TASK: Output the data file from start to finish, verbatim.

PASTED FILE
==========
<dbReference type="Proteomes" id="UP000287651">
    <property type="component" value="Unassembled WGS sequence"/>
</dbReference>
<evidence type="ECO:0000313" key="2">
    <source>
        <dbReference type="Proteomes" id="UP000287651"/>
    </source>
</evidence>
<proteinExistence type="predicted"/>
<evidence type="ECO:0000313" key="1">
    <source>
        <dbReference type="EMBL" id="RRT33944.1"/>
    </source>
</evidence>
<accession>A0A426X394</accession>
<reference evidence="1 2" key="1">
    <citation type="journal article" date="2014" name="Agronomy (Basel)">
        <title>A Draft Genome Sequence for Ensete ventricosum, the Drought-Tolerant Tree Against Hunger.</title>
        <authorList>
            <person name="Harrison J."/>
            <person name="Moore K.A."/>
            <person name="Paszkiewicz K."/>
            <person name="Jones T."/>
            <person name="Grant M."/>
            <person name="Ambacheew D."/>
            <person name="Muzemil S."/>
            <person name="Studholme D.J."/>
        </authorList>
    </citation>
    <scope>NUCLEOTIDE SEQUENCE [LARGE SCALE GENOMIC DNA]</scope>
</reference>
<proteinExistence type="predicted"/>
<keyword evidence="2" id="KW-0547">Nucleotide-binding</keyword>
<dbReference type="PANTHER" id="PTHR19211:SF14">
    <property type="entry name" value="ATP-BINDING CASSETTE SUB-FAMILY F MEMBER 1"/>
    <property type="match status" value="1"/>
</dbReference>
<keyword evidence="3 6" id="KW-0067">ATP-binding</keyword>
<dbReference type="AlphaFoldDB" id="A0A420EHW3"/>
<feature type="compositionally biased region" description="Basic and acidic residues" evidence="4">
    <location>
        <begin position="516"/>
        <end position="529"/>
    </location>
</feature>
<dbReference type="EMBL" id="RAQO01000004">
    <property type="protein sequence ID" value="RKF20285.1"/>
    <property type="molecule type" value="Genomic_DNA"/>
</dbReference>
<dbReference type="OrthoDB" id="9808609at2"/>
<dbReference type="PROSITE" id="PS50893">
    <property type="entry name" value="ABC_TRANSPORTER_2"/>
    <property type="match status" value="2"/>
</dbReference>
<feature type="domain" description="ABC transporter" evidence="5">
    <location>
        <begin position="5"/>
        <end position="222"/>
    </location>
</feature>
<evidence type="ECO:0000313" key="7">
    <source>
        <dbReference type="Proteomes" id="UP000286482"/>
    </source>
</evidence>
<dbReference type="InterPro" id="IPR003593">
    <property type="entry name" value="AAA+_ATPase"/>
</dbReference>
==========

<dbReference type="Proteomes" id="UP000287651">
    <property type="component" value="Unassembled WGS sequence"/>
</dbReference>
<evidence type="ECO:0000313" key="2">
    <source>
        <dbReference type="Proteomes" id="UP000287651"/>
    </source>
</evidence>
<proteinExistence type="predicted"/>
<evidence type="ECO:0000313" key="1">
    <source>
        <dbReference type="EMBL" id="RRT33944.1"/>
    </source>
</evidence>
<accession>A0A426X394</accession>
<reference evidence="1 2" key="1">
    <citation type="journal article" date="2014" name="Agronomy (Basel)">
        <title>A Draft Genome Sequence for Ensete ventricosum, the Drought-Tolerant Tree Against Hunger.</title>
        <authorList>
            <person name="Harrison J."/>
            <person name="Moore K.A."/>
            <person name="Paszkiewicz K."/>
            <person name="Jones T."/>
            <person name="Grant M."/>
            <person name="Ambacheew D."/>
            <person name="Muzemil S."/>
            <person name="Studholme D.J."/>
        </authorList>
    </citation>
    <scope>NUCLEOTIDE SEQUENCE [LARGE SCALE GENOMIC DNA]</scope>
</reference>
<proteinExistence type="predicted"/>
<keyword evidence="2" id="KW-0547">Nucleotide-binding</keyword>
<dbReference type="PANTHER" id="PTHR19211:SF14">
    <property type="entry name" value="ATP-BINDING CASSETTE SUB-FAMILY F MEMBER 1"/>
    <property type="match status" value="1"/>
</dbReference>
<keyword evidence="3 6" id="KW-0067">ATP-binding</keyword>
<dbReference type="AlphaFoldDB" id="A0A420EHW3"/>
<feature type="compositionally biased region" description="Basic and acidic residues" evidence="4">
    <location>
        <begin position="516"/>
        <end position="529"/>
    </location>
</feature>
<dbReference type="EMBL" id="RAQO01000004">
    <property type="protein sequence ID" value="RKF20285.1"/>
    <property type="molecule type" value="Genomic_DNA"/>
</dbReference>
<dbReference type="OrthoDB" id="9808609at2"/>
<dbReference type="PROSITE" id="PS50893">
    <property type="entry name" value="ABC_TRANSPORTER_2"/>
    <property type="match status" value="2"/>
</dbReference>
<feature type="domain" description="ABC transporter" evidence="5">
    <location>
        <begin position="5"/>
        <end position="222"/>
    </location>
</feature>
<evidence type="ECO:0000313" key="7">
    <source>
        <dbReference type="Proteomes" id="UP000286482"/>
    </source>
</evidence>
<dbReference type="InterPro" id="IPR003593">
    <property type="entry name" value="AAA+_ATPase"/>
</dbReference>